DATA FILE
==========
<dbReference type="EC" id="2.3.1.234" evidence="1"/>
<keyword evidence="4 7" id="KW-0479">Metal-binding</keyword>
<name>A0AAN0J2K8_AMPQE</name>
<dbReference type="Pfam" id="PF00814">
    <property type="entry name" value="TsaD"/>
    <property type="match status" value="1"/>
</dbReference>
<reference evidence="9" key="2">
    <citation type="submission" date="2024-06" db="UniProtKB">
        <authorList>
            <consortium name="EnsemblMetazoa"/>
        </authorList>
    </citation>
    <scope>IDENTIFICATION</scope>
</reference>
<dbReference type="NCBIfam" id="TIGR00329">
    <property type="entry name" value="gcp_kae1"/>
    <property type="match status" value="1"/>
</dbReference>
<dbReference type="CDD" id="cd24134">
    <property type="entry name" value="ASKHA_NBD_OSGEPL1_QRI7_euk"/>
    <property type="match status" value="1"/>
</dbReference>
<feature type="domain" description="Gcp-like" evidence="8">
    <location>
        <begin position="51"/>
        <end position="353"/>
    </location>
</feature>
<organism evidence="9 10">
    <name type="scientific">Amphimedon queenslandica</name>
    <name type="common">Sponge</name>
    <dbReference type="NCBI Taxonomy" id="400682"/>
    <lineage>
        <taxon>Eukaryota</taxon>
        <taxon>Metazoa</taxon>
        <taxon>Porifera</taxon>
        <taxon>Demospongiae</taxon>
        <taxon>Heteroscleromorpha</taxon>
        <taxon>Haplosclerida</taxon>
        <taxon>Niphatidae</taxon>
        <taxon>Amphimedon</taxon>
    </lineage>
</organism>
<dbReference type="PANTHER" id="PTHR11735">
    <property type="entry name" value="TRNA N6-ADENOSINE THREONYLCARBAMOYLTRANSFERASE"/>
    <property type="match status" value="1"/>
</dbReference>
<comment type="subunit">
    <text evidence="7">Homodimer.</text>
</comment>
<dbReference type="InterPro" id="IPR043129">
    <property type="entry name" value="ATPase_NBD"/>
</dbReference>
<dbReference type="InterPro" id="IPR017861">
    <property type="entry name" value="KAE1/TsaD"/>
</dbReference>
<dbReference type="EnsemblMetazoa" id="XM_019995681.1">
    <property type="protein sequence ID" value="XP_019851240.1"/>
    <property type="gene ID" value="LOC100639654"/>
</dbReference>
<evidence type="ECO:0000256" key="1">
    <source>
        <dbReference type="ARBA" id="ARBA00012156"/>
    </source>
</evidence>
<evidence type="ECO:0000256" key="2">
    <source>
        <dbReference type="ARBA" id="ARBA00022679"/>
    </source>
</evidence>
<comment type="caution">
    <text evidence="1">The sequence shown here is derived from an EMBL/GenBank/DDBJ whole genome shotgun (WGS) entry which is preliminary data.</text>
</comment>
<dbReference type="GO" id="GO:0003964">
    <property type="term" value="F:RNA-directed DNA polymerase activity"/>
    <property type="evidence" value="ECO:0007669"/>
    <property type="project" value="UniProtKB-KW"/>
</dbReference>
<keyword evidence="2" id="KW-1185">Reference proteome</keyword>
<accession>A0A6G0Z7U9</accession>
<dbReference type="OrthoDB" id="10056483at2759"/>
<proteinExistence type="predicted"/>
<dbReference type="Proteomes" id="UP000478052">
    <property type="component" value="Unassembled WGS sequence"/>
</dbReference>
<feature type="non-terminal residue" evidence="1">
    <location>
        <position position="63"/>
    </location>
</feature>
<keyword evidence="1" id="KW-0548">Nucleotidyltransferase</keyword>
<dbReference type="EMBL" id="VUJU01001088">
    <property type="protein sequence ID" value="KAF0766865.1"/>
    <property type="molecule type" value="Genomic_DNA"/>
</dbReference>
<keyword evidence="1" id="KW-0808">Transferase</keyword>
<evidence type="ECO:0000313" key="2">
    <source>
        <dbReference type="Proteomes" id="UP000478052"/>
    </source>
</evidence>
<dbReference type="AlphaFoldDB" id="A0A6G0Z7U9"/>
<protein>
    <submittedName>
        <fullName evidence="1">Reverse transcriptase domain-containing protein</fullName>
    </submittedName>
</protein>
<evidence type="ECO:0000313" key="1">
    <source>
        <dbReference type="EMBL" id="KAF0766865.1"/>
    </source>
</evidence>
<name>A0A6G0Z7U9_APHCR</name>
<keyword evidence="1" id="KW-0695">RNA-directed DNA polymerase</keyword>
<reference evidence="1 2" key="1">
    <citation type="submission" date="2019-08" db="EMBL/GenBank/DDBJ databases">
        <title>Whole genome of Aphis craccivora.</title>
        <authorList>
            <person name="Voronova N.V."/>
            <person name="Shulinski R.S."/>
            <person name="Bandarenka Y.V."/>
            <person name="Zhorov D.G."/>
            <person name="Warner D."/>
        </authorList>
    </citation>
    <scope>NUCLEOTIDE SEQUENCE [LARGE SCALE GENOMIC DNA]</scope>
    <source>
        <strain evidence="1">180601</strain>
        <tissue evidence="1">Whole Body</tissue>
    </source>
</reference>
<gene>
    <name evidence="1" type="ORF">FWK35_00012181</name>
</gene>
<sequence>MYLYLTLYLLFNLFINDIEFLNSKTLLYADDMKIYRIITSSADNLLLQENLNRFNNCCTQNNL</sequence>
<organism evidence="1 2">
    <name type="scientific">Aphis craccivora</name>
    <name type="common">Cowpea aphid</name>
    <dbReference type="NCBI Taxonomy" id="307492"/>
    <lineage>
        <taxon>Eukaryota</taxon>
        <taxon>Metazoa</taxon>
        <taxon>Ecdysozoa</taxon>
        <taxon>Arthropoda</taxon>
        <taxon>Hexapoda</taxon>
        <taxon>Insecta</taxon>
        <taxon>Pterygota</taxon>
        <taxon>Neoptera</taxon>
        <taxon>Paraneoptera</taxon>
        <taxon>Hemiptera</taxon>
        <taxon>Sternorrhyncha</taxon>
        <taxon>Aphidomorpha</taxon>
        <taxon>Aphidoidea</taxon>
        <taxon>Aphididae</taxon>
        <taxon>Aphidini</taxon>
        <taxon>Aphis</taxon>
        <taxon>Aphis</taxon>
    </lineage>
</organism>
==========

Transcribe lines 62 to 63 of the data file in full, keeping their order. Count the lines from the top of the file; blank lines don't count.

<evidence type="ECO:0000256" key="1">
    <source>